Regulation  

Advisers must warn clients with overseas accounts

Advisers must warn clients with overseas accounts

Advisers will soon need to warn any clients with offshore accounts about the government wanting to keep closer tabs on tax avoidance.

HM Revenue and Customs revealed that it will bring in legislation under which financial intermediaries will be required to notify their UK resident customers with UK or overseas accounts about the Common Reporting Standard.

In documents published alongside the Budget yesterday (18 March), HMRC stated advisers will also have to warn their clients about the penalties for evasion and the opportunities to disclose.

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Last year the UK and various overseas jurisdictions agreed to adopt the new reporting standards on financial account information. Overseas tax avoidance has made headlines following the criminal investigation into HSBC over Swiss bank accounts.

Alongside dragging advisers into attempts to increase their tax take, the government also announced yesterday that it will introduce legislation for tougher measures for those who persistently enter into tax avoidance schemes.

These rules will include a special reporting requirement and a surcharge on individuals whose latest tax return is inaccurate as a result of a further failed avoidance scheme.

The government will look to restrict access to reliefs for individuals identified as having a record of trying to abuse them through avoidance schemes that do not work. Additionally, HMRC stated that it intends to develop further measures to name those who continue to use schemes that fail.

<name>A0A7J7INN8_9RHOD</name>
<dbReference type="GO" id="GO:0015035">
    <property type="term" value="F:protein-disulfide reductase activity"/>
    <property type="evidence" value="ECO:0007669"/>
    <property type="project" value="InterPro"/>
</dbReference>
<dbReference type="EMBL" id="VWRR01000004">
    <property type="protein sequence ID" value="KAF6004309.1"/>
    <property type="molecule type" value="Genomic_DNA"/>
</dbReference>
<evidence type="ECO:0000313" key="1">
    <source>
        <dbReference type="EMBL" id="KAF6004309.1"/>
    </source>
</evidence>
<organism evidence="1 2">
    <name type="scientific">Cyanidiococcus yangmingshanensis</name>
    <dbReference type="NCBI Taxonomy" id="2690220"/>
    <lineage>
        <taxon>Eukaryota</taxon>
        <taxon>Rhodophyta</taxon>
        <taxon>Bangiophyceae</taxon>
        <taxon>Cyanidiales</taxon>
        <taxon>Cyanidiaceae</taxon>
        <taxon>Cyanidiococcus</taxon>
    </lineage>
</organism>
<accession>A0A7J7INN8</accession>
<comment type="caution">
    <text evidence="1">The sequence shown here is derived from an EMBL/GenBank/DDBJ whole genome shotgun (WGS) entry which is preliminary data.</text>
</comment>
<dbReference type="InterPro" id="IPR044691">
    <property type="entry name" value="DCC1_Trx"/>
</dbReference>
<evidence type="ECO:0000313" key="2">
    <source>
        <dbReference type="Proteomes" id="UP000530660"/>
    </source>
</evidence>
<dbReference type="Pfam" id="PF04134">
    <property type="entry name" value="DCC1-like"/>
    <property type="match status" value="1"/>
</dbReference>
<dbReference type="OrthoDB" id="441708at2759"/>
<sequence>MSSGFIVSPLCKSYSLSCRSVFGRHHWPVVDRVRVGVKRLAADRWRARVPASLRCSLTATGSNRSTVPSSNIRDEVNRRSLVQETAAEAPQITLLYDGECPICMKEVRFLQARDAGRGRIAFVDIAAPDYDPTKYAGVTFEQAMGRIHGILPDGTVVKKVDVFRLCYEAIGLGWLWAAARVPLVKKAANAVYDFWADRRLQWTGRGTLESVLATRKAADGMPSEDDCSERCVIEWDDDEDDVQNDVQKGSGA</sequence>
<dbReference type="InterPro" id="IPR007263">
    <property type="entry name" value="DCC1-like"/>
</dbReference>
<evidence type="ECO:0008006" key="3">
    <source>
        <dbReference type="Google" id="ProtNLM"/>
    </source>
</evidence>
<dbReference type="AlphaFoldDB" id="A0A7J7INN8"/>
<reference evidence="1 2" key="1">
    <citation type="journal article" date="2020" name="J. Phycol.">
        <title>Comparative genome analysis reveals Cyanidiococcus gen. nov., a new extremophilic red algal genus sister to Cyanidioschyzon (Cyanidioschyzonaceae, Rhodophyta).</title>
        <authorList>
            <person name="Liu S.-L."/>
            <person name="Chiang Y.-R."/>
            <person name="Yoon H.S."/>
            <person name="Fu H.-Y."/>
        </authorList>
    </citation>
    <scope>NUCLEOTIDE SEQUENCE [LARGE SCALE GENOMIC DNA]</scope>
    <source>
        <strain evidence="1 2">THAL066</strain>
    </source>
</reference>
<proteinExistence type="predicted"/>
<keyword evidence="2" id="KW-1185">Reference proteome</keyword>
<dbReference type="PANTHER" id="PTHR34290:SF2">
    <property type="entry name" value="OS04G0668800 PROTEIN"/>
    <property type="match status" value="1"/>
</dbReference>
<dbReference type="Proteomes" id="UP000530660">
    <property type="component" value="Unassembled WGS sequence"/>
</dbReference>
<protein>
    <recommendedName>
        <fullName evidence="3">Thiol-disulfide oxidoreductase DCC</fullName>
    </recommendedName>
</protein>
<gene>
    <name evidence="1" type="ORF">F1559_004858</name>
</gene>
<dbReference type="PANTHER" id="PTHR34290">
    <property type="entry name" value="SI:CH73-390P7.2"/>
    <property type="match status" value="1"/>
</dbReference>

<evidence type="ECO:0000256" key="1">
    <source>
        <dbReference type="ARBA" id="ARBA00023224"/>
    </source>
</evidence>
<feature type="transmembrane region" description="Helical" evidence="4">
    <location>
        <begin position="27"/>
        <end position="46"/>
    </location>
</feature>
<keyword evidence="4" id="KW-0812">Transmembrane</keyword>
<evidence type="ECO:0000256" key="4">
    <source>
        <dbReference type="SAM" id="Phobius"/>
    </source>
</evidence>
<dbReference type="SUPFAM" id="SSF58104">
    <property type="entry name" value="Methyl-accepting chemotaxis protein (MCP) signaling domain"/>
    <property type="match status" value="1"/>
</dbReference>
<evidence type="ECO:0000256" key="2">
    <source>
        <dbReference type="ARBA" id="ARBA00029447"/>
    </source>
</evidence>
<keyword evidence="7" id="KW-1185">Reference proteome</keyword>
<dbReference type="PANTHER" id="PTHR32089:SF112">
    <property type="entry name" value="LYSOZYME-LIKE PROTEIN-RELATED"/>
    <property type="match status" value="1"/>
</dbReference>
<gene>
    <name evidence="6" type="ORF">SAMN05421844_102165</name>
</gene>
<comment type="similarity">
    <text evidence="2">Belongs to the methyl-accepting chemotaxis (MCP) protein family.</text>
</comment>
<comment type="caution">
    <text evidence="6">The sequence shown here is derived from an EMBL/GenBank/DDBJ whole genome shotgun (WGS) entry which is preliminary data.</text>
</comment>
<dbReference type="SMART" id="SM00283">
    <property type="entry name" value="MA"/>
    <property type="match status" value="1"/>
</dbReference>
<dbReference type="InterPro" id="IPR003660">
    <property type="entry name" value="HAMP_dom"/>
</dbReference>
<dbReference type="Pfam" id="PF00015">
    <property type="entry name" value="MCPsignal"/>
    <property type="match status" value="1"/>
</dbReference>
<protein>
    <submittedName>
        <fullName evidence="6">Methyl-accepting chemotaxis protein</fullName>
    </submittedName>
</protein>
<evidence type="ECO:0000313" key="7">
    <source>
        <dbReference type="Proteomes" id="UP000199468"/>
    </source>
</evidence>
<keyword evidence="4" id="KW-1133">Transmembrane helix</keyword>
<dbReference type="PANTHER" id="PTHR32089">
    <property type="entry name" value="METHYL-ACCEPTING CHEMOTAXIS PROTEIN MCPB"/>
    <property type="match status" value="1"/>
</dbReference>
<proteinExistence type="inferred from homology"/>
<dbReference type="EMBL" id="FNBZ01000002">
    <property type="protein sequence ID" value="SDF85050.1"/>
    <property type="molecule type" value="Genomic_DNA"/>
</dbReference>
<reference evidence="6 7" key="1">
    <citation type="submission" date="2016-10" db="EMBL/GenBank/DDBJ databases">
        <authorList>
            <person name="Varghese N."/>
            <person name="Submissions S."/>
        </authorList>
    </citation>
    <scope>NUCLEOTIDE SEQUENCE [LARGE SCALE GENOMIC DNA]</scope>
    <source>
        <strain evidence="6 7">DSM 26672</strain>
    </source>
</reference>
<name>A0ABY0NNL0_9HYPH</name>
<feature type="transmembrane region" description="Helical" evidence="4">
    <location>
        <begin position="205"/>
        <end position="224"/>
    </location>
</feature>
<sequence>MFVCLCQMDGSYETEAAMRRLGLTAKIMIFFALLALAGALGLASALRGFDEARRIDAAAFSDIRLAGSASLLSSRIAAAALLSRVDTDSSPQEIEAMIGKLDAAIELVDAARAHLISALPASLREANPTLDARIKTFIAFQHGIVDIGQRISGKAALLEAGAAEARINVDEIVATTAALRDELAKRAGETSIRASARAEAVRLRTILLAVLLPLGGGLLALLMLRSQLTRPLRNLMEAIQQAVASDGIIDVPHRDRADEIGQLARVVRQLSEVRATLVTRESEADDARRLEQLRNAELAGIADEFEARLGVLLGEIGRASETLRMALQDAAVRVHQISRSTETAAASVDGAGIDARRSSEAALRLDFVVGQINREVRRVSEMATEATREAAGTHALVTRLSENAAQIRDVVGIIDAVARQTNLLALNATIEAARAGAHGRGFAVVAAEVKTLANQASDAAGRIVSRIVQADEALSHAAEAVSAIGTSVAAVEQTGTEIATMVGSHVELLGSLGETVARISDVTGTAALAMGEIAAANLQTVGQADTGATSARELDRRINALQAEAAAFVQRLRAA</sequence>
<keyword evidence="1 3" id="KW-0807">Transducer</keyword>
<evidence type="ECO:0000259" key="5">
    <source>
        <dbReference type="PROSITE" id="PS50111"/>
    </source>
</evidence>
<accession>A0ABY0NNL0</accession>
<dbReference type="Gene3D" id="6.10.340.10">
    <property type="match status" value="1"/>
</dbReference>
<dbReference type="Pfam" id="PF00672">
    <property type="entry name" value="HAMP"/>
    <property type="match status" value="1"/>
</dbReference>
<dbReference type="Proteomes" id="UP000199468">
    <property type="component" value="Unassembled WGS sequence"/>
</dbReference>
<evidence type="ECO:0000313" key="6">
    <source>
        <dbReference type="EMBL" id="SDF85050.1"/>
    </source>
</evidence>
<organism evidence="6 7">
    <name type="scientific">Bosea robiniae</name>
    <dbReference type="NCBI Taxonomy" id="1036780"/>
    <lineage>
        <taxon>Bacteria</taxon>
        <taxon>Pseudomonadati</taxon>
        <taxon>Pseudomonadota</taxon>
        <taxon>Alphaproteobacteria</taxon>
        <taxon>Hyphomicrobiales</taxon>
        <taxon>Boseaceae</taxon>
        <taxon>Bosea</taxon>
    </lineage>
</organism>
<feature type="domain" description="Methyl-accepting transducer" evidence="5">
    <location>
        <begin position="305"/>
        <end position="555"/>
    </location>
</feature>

Legislation will also be introduced in the forthcoming Finance Bill to widen the current scope of the Promoters of Tax Avoidance Schemes regime, by bringing in promoters whose schemes regularly fail.

The government will introduce legislation enabling HMRC to issue conduct notices to a broader range of connected persons under the Promoters of Tax Avoidance Schemes regime.

New rules will also be put in place to ensure the three-year time limit, for issuing conduct notices to promoters who have failed to disclose avoidance schemes to HMRC, applies from the date when a failure is established.

On corporation tax, the government plans to introduce anti-avoidance legislation that will be back dated to be effective from 18 March 2015.

These rules prevent companies from obtaining a tax advantage by entering contrived arrangements to turn historic tax losses of restricted use into more versatile in-year deductions.

emma.hughes@ft.com